Hello. I am Jay Katz from Wills Eye Hospital in Philadelphia. I am the director of the glaucoma service, and I would like to thank Medscape for allowing me the opportunity to discuss some recent findings that have been reported at meetings, specifically the association of hormones and the risk for glaucoma development.
For many years we have known that corticosteroids increase the chance of glaucoma by raising the eye pressure, and this can occur with the oral form as well as the topical eye drop form of these drugs. People are quite aware of this across all disciplines today, but more recently there has been an interest in birth control pills and hormone replacement therapy, and how they might influence the development of glaucoma.
Recently, Dr. Pasquale's group in Boston reported on hormone replacement therapy and the risk for glaucoma, with data collected from a questionnaire administered to nurses. In that study, they thought that there was an association between the use of estrogen in birth control pills and protection against glaucoma by lowering intraocular pressure. This ties in very nicely with findings from years past associating lower eye pressures in women who were pregnant, and we know that estrogen levels rise during pregnancy. Pasquale and colleagues found that if you gave estrogen orally as hormone replacement therapy, it seemed to lower pressure as well.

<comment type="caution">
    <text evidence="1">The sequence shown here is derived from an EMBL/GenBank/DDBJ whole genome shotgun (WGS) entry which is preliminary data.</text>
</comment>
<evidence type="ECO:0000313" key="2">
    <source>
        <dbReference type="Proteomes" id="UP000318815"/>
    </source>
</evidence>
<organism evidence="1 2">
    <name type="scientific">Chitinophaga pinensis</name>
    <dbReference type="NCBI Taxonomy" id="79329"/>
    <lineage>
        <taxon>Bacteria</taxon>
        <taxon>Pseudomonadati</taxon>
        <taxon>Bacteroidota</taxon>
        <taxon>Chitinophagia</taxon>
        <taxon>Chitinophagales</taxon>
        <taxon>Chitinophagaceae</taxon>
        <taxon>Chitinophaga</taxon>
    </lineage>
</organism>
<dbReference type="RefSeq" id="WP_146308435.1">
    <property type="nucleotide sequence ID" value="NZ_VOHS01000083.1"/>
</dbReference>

More recently, the group at the University of California in San Francisco reported that the use of birth control pills for more than 3 years increased the risk for later development of glaucoma. Again, this was based on questionnaire data from nurses. The mechanism explaining this is unclear, but it could also be related to how estrogen levels are affected by the use of birth control pills. Further study needs to be undertaken to verify this, but these findings could be very important in terms of identifying oral contraceptives as a potential factor increasing the risk of developing glaucoma later in life as much as 2-fold in women who use birth control pills for more than 3 years.
That is the beginning in terms of our understanding of the impact of hormones on the control and the development of glaucoma. I would like to thank Medscape for allowing me to share these thoughts with you. I'm Jay Katz from Wills Eye Hospital. Thank you.